Consider this scenario. If a school teaches education for the sake of testing scores, then they are producing great test taking students and not students who can think critically. If all your effort is directed toward interviewing candidates, you are helping to produce good interviewing candidates not candidates who can think critically about how to push the churches vision forward. In other words, quantity is never a substitute for quality. Aim for better quality interviews and learn to trust one another with decision making. Not everyone needs to be in on the interview to chime in on the hire. Refer to number 5.


I have spoken with a hand full pastors who have had success with reaching out to their network of pastors and confidants to find a candidate and have been successful in doing so. However, for the majority of churches this approach can be devastating in several ways because of the underpinning situations we wish weren’t true.

Human nature nearly dictates a lot of our decision making. When reaching out to a network we are putting our trust in a perception that the person we are using as a source has our best interest in mind. This is a misconception not due to deception but more along the lines that that particular source doesn’t set within the cultural context of your church and therefore doesn’t have the same perspective that you have.

Another thing to take into consideration is that there may be a conflict of interest at play in this situation. If that same source needs to hire someone or they are being used as a source for another church, you have to ask yourself, are they recommending the best candidate to me or am I the runner up?

What happens when your source suggests someone and that hire turns out to be the nightmare situation for your particular church? How does this affect your relationship with your source? If networks were incredibly accountable we wouldn’t be reading the same statistics of firing incidents in the church that we see currently.


There is only so much you can tell from a resume. That is a given. In fact, I have heard of people augmenting their resume to seem like they are the perfect candidate for a job description only because they were able to see the job description on a resume posting site beforehand.

Also, take into consideration that there are some slick interview coaches that know how to train people in saying the right things to get the job.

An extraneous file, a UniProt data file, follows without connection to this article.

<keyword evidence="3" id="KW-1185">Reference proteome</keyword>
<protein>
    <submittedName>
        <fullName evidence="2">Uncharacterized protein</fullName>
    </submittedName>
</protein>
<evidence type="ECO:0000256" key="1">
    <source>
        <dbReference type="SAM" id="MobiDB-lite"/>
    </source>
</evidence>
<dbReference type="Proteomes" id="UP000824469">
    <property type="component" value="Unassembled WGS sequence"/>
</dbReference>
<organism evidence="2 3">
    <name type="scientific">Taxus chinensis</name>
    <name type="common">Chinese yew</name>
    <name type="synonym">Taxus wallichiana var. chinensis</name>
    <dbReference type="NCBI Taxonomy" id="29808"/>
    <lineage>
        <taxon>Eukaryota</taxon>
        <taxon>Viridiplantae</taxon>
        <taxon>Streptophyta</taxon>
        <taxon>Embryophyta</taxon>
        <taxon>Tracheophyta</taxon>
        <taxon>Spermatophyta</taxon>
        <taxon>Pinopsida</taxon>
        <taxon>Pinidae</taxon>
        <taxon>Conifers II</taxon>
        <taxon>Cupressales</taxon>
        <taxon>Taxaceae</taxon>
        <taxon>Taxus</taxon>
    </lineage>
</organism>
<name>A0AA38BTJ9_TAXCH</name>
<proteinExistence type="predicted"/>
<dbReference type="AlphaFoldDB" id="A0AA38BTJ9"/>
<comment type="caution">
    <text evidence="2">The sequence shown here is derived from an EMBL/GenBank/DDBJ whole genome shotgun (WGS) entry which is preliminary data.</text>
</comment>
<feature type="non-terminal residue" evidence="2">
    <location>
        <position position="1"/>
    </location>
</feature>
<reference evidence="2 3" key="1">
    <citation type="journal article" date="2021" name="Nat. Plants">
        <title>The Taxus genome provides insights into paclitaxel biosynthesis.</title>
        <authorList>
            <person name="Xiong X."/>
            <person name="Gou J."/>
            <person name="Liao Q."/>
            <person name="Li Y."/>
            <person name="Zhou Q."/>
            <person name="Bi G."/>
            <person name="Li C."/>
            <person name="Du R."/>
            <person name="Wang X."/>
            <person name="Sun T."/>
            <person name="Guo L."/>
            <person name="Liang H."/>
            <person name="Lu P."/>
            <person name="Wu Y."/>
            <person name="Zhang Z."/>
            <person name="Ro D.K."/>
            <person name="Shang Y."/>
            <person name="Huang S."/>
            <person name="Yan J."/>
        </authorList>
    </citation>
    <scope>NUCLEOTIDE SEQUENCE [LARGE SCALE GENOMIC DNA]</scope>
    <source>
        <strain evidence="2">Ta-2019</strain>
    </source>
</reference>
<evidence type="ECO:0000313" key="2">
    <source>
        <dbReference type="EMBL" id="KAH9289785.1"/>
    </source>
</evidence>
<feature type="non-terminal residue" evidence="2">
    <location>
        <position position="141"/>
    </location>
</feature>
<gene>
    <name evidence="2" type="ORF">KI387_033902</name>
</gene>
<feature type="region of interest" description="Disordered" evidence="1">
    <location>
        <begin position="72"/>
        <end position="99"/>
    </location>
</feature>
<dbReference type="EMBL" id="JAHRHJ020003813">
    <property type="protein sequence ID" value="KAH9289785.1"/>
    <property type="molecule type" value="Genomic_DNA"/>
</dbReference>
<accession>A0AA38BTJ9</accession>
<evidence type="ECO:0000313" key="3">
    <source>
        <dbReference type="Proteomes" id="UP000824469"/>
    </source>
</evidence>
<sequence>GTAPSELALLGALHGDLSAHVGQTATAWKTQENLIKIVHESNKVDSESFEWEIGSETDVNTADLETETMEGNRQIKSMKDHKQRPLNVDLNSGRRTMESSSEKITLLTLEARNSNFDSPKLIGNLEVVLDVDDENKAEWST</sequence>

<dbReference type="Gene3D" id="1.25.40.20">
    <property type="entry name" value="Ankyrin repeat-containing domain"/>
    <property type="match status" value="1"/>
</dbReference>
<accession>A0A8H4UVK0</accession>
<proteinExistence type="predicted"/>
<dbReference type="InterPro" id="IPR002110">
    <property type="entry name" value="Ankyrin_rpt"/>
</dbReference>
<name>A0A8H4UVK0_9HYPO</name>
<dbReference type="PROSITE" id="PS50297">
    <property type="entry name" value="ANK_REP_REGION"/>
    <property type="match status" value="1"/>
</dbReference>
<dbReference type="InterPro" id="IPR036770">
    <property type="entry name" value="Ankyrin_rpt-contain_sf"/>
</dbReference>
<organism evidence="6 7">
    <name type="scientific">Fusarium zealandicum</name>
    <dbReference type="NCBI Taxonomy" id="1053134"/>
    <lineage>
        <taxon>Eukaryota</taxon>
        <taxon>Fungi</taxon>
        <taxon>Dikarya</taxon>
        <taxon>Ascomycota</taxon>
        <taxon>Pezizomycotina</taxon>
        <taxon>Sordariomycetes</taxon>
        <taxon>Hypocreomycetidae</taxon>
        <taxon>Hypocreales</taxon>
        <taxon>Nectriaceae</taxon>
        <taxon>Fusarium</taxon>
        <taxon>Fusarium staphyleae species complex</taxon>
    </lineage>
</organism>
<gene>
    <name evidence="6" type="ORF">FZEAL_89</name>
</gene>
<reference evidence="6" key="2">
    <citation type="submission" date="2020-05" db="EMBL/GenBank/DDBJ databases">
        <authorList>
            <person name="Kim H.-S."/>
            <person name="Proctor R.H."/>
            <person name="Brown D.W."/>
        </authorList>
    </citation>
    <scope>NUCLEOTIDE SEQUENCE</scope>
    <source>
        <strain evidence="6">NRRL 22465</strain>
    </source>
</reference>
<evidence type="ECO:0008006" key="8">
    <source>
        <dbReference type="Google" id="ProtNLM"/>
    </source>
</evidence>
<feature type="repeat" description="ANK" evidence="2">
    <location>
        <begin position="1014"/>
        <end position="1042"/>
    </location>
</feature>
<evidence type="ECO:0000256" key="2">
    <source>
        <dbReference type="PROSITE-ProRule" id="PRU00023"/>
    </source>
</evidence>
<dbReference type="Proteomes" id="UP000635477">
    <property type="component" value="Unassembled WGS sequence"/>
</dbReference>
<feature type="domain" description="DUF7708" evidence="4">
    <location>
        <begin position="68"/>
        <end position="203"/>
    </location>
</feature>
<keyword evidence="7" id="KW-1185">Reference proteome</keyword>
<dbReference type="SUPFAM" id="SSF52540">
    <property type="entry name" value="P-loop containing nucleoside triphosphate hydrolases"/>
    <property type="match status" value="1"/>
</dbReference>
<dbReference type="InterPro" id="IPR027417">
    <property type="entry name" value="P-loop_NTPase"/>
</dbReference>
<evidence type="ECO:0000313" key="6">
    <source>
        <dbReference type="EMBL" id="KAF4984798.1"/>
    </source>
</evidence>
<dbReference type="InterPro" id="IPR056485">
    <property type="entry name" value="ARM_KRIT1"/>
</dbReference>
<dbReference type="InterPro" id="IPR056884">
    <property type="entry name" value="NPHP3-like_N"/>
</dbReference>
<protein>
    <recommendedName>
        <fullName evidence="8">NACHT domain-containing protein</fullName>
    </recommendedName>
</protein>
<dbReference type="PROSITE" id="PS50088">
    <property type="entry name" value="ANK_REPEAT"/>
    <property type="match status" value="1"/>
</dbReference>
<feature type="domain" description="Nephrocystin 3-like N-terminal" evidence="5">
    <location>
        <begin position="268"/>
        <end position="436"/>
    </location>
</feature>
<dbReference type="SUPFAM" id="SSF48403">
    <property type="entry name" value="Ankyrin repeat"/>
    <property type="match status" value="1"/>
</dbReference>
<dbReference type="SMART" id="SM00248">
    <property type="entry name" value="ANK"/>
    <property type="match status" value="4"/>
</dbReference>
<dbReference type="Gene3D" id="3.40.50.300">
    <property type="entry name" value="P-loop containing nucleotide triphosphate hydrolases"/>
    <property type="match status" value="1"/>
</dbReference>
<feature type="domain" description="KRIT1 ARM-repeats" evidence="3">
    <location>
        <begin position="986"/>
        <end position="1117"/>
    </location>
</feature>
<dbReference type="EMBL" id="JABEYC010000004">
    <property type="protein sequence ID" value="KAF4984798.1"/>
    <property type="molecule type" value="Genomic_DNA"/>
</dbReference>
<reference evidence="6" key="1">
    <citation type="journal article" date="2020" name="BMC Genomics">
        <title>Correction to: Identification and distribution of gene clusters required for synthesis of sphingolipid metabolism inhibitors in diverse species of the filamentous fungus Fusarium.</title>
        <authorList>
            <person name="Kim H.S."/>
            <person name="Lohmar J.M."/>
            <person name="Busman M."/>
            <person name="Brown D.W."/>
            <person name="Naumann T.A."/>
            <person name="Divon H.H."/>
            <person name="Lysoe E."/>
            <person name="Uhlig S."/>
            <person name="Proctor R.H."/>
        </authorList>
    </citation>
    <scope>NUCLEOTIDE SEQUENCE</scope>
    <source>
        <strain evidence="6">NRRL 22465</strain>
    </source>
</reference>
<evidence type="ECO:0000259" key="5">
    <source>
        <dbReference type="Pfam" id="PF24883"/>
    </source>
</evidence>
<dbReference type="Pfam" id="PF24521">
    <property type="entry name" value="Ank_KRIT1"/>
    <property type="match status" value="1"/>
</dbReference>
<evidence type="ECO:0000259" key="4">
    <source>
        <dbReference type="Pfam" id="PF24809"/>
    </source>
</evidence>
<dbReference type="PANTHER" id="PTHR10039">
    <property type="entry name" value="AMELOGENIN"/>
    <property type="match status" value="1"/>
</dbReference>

Now, I digress, don’t get me wrong, I am all for self-improvement in the areas of test and survey taking and interviewing. I believe that most people are not good at taking an interview and the main reason why is because we don’t do this type of activity every day. No, I am merely speaking about the coaches who ensure that you will get the job using their techniques. This isn’t improvement, this is manipulation.


Resume sites act as a billboard for your skills. This is old technology that has been adopted from the secular business world where skills and knowledge are the kingpin.This seems a bit archaic when it comes to hiring for the church. It’s akin to the newsy yelling out on the streets that he has the latest newspaper. With a resume site you may be attracting the people who don’t match the culture of your church but they do match the criteria of knowledge and skill level. This leaves a lot of work for you because you have to sift through mounds of people who match your job description as far as skills and they all look good. Skills can be taught but culture and character are really what you are after and resume sites don’t make the cut.


At the risk of being redundant, headhunters are simply old technology that the church has adopted from the secular business world. This works if you don’t mind a remote group of people dictating who would best fit your church context based on statistics. I’ve seen some good come from this process however, it removes the church from the process of hiring.

You are merely trading your in-house hiring committee for another remote hiring committee with the expectation that they can accurately match your church culture and context with a possible candidate. Take for instance a hiring firm from Texas will not have an accurate read on a church in Minnesota. The needs of a Minnesota church will be much different than one in Texas. So, who sets the criteria?


Stay tuned for an upcoming post about using quick results so that your church committee can make more accurate and timely decisions.